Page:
August 17, 2011

Day Five {Least Favorite}


day five: the least favorite character you've written

(This is a bit like the Razzie Award, isn't it? I don't know that I would want the distinction of Worst Character.)

When on day one I struggled to produce a favorite character, I was looking over a cast of characters whom I dearly love and trying to pick out one - at most two - who I could tentatively call my "favorite." Like most writers, I even take pleasure in my villains. Christopher of The Soldier's Cross was indeed less fun to write than Jamie of Wordcrafter or Lewis of The White Sail's Shaking, but still I know him and he belongs to me, so I can be pleased with him. No, none of my villains can step in to fill this role.

I have had difficult characters in all my works so far, with the possible exception of Wordcrafter. In fact, I've discovered that I have the most trouble with female characters. Jamie and Copper, the two women of Wordcrafter, came with surprising ease to me, however, and so I would have to turn to either Fiona (The Soldier's Cross) or Marta Rais (The White Sail's Shaking). But I don't even remember writing Fiona (ah, the bliss of forgetfulness), so I would have to say that currently my least favorite character is

Marta Rais

Marta is the other main character of White Sail's. The daughter of a Syracusan actress and a British seaman, Marta is orphaned at seventeen when her mother dies of an illness and her father is reportedly killed in an engagement with a French corvette. Her survival depends on either reaching England and, hopefully, her father's relatives, or remaining in Syracuse and going to work in a theatre. She refuses to do the latter and turns all her energies toward getting to Britain, but by a twist of Providence she finds herself on an American schooner heading to a war with the Barbary states instead of a British merchant bound for England.

Marta is a hard character to write because she is a woman in a man's world, which means I have to show her vulnerability while still trying to convey her strength of character. I had the same trouble with Fiona. Women weren't meant to be running here and there without anyone to protect them, and so it is difficult to feel and write the emotions of a girl who finds herself in a situation such as this. She can't be crying all the time (Tip would go crazy, poor fellow) but neither can I pretend that she would be as cool and collected as a man when she has just been dumped into a world entirely foreign to her. There has to be a balance, and it's a difficult one to find.

Although I am 90,000 words into my novel, most of the sections that are to be from Marta's perspective have yet to be written because she is still largely an unknown. I suspect, however, that by the time I reach the final page of White Sail's I will be as fond of Marta as of the other characters, and once again I'll have no reply when someone asks me who my least favorite character is. Which is fine with me.

3 comments:

  1. Good luck working everything out with Marta! It sounds like it'd be tough to make her strong, but not unrealistically so, and like a lady in her time period, but not a wimp.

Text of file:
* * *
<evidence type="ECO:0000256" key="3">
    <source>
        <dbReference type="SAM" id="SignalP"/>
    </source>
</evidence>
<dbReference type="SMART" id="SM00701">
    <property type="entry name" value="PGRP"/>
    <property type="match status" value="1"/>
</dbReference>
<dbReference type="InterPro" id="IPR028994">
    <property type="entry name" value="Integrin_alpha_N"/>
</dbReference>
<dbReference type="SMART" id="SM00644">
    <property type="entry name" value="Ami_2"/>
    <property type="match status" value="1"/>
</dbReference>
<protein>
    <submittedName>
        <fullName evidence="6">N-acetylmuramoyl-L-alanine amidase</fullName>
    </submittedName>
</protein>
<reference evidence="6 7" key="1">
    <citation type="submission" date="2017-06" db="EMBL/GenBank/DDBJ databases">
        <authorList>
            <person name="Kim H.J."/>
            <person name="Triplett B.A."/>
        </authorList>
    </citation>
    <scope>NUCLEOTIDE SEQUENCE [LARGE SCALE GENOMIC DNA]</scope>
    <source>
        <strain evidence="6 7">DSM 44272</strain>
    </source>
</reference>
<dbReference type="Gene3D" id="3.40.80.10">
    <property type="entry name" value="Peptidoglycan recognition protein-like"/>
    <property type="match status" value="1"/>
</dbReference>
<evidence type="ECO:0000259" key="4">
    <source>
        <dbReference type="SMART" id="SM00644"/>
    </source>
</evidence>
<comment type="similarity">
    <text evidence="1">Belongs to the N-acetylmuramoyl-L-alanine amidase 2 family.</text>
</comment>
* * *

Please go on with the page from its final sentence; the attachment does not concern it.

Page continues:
And good point about that and the Razzie Award. It made me laugh.

    ReplyDelete
  2. I read this post and then filed it away, but it came back to me yesterday evening. It was very allegorical to me. You can't ask a writer to pick their least favorite character. They don't really have one. They love them all, even the bad ones, even the crazy ones, even the quiet ones...because they spent so much time and energy on making them. That's just how God feels about us. We're the characters in his story, and every time we feel like losers, He's saying, "No! I love you! It gave me pleasure to make to, and it gives me pleasure to watch you!" He doesn't have least favorites, either. :)

    ReplyDelete
  3. We do derive our worth from being made in the Image of God and, still more so, in being redeemed and in Christ. It's not from anything within ourselves; it is God who gives us our worth. Of course, however, He does make some vessels for honor and some for dishonor. We are not all "equal" in His dealings with us. But His love for all His saints is boundless and undeserved. (And sometimes I think my characters don't deserve my love, either...)

    Thanks for commenting, both of you!

    ReplyDelete

 
meet the authoress
I am a writer of historical fiction and fantasy, scribbling from my home in the United States. More importantly, I am a Christian, which flavors everything I write. My debut novel, "The Soldier's Cross," was published by Ambassador Intl. in 2010.
find me elsewhere
take my button

Followers

Follow by Email

published writings






The Soldier's Cross: Set in the early 15th Century, this is the story of an English girl's journey to find her brother's cross pendant, lost at the Battle of Agincourt, and of her search for peace in the chaotic world of the Middle Ages.
finished writings






Tempus Regina:Hurled back in time and caught in the worlds of ages past, a Victorian woman finds herself called out with the title of the time queen. The death of one legend and the birth of another rest on her shoulders - but far weightier than both is her duty to the brother she left alone in her own era. Querying.
currently writing



Wordcrafter: "One man in a thousand, Solomon says / will stick more close than a brother. / And it's worthwhile seeking him half your days / if you find him before the other." Justin King unwittingly plunges into one such friendship the day he lets a stranger come in from the cold. Wordcount: 124,000 words

Bookmarks In...

Search This Blog